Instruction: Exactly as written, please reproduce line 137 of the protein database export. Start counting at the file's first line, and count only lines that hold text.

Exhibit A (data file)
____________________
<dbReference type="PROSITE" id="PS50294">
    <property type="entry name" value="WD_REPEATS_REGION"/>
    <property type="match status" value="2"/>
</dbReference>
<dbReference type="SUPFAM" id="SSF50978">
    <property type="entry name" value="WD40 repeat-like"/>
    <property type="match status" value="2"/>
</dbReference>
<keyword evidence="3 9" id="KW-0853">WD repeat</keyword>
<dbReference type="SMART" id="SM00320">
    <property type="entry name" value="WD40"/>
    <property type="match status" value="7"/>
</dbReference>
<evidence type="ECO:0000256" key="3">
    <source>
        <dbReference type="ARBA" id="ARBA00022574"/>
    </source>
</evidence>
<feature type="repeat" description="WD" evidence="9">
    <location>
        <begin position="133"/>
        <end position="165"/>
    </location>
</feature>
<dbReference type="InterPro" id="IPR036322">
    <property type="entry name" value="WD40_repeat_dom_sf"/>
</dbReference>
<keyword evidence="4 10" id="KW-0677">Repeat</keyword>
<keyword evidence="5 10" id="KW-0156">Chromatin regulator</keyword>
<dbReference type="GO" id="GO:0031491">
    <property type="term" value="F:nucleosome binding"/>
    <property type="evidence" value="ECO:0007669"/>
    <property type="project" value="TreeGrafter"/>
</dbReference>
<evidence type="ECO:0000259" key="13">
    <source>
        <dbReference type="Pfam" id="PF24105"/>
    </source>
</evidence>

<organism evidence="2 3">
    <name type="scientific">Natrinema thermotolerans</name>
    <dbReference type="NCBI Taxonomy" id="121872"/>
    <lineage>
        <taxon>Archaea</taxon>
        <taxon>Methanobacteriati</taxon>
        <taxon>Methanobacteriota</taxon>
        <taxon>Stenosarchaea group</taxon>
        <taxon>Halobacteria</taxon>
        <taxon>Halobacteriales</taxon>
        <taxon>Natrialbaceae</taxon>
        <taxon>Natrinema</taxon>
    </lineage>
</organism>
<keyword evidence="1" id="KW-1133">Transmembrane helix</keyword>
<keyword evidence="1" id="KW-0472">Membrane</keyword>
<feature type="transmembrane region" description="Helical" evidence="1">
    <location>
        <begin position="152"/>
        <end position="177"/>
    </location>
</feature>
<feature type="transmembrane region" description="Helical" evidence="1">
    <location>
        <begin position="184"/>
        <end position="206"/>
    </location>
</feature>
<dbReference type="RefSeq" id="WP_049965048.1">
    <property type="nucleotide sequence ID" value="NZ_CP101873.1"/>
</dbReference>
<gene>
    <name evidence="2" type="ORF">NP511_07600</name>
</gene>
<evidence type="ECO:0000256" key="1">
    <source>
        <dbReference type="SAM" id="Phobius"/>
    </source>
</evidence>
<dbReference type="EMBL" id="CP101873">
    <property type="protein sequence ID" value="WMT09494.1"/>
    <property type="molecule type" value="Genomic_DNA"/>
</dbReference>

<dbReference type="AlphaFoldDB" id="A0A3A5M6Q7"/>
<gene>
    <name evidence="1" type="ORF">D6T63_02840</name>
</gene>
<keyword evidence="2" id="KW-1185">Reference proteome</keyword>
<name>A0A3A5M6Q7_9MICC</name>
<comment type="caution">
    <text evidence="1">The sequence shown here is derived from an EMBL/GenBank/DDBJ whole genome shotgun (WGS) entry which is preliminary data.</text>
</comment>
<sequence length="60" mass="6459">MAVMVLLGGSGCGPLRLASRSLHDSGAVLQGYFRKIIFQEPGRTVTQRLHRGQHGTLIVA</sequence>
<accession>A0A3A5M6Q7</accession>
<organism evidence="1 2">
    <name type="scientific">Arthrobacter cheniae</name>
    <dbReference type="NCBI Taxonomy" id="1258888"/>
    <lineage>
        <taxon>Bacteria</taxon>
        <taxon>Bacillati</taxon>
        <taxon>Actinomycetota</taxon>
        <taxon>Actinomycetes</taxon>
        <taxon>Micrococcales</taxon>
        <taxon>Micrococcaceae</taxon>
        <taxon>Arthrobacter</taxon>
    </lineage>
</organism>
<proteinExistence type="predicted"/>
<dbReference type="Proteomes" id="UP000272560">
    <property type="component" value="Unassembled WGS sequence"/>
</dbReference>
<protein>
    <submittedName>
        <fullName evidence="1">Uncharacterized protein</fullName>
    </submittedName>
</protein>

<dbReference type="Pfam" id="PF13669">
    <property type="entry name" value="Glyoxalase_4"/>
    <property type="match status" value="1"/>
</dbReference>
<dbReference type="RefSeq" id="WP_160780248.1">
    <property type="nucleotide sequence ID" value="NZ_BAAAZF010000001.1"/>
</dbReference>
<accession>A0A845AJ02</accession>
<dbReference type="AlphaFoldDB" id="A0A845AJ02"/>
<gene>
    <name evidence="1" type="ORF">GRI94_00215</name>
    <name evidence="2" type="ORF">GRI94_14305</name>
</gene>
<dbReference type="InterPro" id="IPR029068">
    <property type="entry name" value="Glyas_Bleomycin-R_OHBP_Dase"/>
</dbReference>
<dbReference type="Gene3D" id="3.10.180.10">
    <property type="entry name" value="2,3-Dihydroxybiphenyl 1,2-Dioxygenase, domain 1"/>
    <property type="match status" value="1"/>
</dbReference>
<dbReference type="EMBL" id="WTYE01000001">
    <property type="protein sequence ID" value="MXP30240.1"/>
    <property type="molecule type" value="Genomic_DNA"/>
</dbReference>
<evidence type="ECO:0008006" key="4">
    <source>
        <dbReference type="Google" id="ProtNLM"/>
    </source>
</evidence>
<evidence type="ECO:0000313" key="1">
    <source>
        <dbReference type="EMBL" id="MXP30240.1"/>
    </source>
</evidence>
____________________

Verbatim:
    <property type="protein sequence ID" value="MXP30240.1"/>